bldc2.jpgbldc3.jpgbldc1.jpg
    0
    luxettenebrum
    luxettenebrum

    Reply 5 months ago

    So after taking a vacation I finally got the positive results! I ended up winding 12 coils and arranging them in plane with magnetic induction vector perpendicular to the plane. The rotor consists of 14 magnets (same 8x8x3 N42 magnets) placed in one plane in the impeller body. Now I am going to print a proper impeller with bearings for balance and then I can start doing my own distribution plate with impeller placed inside.

    assembly1.jpgassembly2.jpg
    0
    saadland
    saadland

    5 months ago

    Hi, can someone tell me one to rewire a brushless motor that got a stator with 4 tooth please, maybe a picture, would be nice.
    And does it need a special device after, or can I get it to spin as normal motor, connecting + and - to a power source??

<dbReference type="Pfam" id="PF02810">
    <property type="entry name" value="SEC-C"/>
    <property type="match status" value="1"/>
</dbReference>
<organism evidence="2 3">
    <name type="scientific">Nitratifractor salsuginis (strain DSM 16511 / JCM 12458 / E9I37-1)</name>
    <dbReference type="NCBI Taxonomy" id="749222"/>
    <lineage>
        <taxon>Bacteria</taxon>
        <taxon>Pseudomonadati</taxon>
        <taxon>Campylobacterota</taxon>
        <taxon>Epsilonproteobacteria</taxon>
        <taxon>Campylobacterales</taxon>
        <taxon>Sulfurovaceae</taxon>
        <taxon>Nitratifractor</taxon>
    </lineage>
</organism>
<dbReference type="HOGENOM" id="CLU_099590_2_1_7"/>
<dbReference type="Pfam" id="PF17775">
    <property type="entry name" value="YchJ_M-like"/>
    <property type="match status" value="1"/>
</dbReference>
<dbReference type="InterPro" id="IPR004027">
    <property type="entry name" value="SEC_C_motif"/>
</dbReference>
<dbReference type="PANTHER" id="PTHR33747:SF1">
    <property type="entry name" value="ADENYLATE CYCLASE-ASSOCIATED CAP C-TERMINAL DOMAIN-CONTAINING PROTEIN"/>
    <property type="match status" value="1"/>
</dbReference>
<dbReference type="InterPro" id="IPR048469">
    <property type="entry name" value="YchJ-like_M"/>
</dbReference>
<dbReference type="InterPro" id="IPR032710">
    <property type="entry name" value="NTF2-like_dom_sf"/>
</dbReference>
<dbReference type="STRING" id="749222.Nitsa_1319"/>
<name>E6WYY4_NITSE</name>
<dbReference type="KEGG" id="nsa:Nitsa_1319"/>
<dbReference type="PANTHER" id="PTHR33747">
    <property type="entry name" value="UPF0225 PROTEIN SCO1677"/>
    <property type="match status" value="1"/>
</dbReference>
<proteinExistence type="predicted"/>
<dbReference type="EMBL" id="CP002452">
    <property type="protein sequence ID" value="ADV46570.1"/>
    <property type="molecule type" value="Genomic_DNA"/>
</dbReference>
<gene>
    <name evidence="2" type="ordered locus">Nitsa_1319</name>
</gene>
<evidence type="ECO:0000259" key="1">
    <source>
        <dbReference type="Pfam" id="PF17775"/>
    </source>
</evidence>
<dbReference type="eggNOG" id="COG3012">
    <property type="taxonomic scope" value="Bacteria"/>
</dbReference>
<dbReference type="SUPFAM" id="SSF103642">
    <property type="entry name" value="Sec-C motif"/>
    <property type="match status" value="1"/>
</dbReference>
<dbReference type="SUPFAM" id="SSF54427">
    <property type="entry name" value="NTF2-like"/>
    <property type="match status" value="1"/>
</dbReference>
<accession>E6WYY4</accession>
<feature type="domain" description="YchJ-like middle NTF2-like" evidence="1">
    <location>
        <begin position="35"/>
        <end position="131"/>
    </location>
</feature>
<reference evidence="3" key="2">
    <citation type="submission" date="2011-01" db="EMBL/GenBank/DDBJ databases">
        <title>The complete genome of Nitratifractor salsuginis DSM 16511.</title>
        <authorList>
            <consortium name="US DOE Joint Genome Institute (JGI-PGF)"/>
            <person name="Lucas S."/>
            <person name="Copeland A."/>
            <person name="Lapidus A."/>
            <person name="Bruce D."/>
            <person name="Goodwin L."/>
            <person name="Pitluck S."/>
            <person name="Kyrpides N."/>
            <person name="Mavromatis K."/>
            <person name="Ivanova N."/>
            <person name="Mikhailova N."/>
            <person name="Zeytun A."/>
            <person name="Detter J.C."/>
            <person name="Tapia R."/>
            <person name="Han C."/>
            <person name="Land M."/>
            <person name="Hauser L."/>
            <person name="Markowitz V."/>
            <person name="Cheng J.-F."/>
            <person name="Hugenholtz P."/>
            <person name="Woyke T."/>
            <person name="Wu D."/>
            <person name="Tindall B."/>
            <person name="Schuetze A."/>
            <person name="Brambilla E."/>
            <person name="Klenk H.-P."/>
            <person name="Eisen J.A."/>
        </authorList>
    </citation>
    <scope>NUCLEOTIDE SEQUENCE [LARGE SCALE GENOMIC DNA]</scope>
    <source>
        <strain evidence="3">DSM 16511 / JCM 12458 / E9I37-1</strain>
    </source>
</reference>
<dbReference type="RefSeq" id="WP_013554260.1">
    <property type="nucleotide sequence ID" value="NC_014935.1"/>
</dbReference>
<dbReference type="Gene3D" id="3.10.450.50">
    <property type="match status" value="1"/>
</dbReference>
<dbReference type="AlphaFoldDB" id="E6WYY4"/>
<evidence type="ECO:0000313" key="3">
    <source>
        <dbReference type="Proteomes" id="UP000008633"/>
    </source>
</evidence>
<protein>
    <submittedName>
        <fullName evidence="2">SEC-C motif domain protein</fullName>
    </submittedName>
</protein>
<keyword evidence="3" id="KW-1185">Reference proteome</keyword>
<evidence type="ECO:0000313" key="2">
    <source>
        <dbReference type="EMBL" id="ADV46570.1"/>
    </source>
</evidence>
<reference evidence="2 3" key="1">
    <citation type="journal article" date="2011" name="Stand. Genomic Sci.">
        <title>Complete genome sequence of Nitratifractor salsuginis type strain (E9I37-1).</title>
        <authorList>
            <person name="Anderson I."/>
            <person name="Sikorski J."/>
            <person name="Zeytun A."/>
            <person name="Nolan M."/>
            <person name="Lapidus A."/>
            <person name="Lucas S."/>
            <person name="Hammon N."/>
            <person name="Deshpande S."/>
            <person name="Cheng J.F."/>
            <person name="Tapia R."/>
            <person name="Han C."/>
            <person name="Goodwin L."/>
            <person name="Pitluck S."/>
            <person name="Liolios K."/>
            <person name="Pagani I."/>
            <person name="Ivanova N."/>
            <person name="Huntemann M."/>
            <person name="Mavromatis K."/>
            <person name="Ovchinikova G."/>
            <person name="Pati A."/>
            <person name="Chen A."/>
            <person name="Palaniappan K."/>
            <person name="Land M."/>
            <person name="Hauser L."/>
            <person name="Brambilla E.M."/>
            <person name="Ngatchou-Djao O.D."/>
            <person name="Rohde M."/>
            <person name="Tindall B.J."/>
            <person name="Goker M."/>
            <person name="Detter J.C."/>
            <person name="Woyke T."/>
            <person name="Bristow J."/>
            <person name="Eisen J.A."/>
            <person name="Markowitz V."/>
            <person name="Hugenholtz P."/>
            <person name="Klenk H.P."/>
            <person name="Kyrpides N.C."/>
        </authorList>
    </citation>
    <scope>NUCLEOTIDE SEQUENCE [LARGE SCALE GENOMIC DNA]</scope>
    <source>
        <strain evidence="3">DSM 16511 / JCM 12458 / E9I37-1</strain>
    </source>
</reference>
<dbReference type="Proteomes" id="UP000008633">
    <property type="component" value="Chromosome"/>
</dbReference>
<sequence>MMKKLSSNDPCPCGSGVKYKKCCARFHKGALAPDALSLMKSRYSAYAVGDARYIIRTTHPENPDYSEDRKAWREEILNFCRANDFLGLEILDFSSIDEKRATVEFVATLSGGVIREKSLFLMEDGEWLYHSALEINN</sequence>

Thx

    0
    luxettenebrum
    luxettenebrum

    Reply 5 months ago

    First, take another magnet or a compass and see how many poles your rotor has. Based on that check the winding pattern on http://www.bavaria-direct.co.za/scheme/calculator/ as Mr Udaywankar mentioned above. If your motor has circuit for driving the motor and has only + and - then it will be enough. Otherwise you'll have to get a ESC to run it.

    0
    mukhlis1010
    mukhlis1010

    3 years ago

    wht's your wire size..? is it more than 2000kv, bro?

    0
    Swansong
    Swansong

    3 years ago

    Great first Instructable, thanks for sharing! :)

    0
    udaywankar
    udaywankar

    Reply 3 years ago

    Thanks

    0
    udaywankar
    udaywankar

    Reply 3 years ago

    thanks, will try to post more